Winston Churchill, after being told that he could not drink in front of Saudi King due to the King’s religious beliefs, said “my religion prescribed an absolute sacred rite smoking cigars and drinking alcohol before, after, and if need be during all meals and the intervals between them.”
“While the hero of the Blitz was in temperament (and perhaps in appearance) the very embodiment of a British bulldog, Winston Churchill had Continental tastes when it came to drinking.
“I drink champagne at all meals, and buckets of claret and soda in between,” he was not ashamed of saying. He also noted that “Hot baths, cold champagne, new peas and old brandy” were the four essentials of life. During the ferocious struggle with the Nazis, a royal visitor reported that Winston was putting away enough champagne to “undermine the health of any ordinary man.”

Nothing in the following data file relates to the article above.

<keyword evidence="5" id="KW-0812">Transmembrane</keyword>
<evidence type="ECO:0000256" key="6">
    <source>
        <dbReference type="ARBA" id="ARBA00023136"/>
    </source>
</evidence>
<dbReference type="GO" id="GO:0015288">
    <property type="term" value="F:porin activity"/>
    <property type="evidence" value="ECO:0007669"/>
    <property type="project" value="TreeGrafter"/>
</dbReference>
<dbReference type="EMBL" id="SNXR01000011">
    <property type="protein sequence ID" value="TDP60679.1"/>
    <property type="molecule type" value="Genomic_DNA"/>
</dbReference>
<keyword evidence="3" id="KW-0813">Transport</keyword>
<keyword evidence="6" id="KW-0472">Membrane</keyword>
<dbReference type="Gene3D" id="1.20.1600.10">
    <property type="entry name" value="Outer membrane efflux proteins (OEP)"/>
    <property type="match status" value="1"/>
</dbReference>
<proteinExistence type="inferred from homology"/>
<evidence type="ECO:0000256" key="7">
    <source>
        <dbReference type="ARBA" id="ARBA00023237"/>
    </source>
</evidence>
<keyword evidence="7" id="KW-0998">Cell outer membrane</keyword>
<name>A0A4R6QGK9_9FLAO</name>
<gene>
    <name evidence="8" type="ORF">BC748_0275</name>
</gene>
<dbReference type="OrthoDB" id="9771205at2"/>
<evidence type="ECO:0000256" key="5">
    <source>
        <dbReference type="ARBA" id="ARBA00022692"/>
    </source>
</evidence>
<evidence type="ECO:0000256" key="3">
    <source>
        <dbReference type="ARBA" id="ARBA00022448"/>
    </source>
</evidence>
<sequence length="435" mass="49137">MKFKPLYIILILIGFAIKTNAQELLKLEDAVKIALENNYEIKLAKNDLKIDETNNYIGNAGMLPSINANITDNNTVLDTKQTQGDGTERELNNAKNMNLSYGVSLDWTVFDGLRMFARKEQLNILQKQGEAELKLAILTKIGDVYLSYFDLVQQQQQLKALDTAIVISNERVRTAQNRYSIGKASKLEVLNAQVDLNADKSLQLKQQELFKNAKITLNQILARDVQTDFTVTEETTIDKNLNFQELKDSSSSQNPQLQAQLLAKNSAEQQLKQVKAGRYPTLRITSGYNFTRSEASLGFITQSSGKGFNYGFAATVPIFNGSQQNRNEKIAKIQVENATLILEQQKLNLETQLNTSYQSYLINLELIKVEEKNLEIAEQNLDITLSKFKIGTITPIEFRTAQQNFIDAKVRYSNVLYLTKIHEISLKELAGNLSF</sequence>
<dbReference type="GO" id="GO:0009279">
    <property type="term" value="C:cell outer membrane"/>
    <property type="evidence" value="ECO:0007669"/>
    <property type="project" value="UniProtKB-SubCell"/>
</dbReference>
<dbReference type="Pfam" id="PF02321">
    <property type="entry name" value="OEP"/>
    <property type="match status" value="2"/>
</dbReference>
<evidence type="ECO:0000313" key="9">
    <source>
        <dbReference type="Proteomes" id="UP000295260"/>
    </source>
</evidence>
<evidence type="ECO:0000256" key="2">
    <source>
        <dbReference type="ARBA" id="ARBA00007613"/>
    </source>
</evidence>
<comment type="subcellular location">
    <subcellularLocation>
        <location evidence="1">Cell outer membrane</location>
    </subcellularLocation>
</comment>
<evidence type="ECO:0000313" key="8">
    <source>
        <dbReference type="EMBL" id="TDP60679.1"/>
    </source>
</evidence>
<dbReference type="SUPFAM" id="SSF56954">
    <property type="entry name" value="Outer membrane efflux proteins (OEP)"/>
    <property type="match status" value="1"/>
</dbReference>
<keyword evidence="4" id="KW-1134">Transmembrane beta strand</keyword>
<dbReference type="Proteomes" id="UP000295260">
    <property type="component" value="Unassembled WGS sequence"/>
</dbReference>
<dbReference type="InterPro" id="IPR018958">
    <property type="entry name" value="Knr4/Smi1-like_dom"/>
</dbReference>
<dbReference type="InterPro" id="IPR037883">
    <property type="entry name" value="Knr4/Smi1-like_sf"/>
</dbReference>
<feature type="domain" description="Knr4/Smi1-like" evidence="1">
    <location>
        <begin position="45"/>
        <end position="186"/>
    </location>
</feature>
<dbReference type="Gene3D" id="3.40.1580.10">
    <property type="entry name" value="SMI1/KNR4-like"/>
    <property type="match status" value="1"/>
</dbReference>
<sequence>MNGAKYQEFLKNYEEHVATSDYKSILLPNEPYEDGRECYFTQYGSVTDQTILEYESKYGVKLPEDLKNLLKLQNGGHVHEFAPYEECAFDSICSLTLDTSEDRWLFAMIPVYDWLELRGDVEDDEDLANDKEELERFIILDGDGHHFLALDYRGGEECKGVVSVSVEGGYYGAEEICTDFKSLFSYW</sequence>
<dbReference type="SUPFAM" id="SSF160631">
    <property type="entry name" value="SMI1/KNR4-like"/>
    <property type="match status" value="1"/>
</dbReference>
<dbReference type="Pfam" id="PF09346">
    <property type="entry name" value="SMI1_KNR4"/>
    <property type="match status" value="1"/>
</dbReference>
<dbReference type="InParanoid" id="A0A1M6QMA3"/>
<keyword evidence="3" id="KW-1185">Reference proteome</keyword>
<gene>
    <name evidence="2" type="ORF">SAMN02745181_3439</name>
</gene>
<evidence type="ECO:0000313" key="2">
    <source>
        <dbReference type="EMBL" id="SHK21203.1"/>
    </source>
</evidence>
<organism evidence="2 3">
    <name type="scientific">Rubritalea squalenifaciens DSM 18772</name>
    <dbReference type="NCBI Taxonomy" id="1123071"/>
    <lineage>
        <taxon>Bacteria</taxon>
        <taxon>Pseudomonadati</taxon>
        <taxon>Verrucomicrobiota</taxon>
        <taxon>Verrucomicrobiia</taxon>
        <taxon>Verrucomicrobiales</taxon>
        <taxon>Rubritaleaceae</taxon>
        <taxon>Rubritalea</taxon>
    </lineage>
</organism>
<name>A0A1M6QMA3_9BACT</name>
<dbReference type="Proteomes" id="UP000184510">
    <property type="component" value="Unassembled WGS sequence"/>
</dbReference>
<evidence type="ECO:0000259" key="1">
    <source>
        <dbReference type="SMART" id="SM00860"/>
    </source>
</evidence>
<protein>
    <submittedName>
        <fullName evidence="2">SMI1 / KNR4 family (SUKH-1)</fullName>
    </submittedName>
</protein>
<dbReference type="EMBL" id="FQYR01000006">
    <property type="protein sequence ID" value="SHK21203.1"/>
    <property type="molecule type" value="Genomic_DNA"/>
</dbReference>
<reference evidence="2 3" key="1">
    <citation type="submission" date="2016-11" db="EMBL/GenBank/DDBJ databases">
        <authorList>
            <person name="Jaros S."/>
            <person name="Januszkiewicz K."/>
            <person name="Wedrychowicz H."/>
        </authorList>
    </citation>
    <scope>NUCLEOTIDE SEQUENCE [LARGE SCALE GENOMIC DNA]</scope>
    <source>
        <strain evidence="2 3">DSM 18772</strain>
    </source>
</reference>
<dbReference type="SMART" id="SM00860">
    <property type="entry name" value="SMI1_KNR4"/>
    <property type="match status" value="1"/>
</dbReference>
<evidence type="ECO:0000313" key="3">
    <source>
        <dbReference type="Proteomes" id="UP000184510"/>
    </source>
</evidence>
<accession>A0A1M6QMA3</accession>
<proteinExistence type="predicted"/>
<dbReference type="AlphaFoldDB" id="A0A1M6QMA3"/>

Fortunately for the free world, Churchill was no ordinary man.
Not to say he ignored the British Empire’s offerings. He kept his mind primed with Scotch and sodas during the long workday and relaxed after hours with his now famous Churchill martini: a glass of chilled English gin flavored with a solemn nod toward occupied France in lieu of vermouth, which was naturally difficult to get.”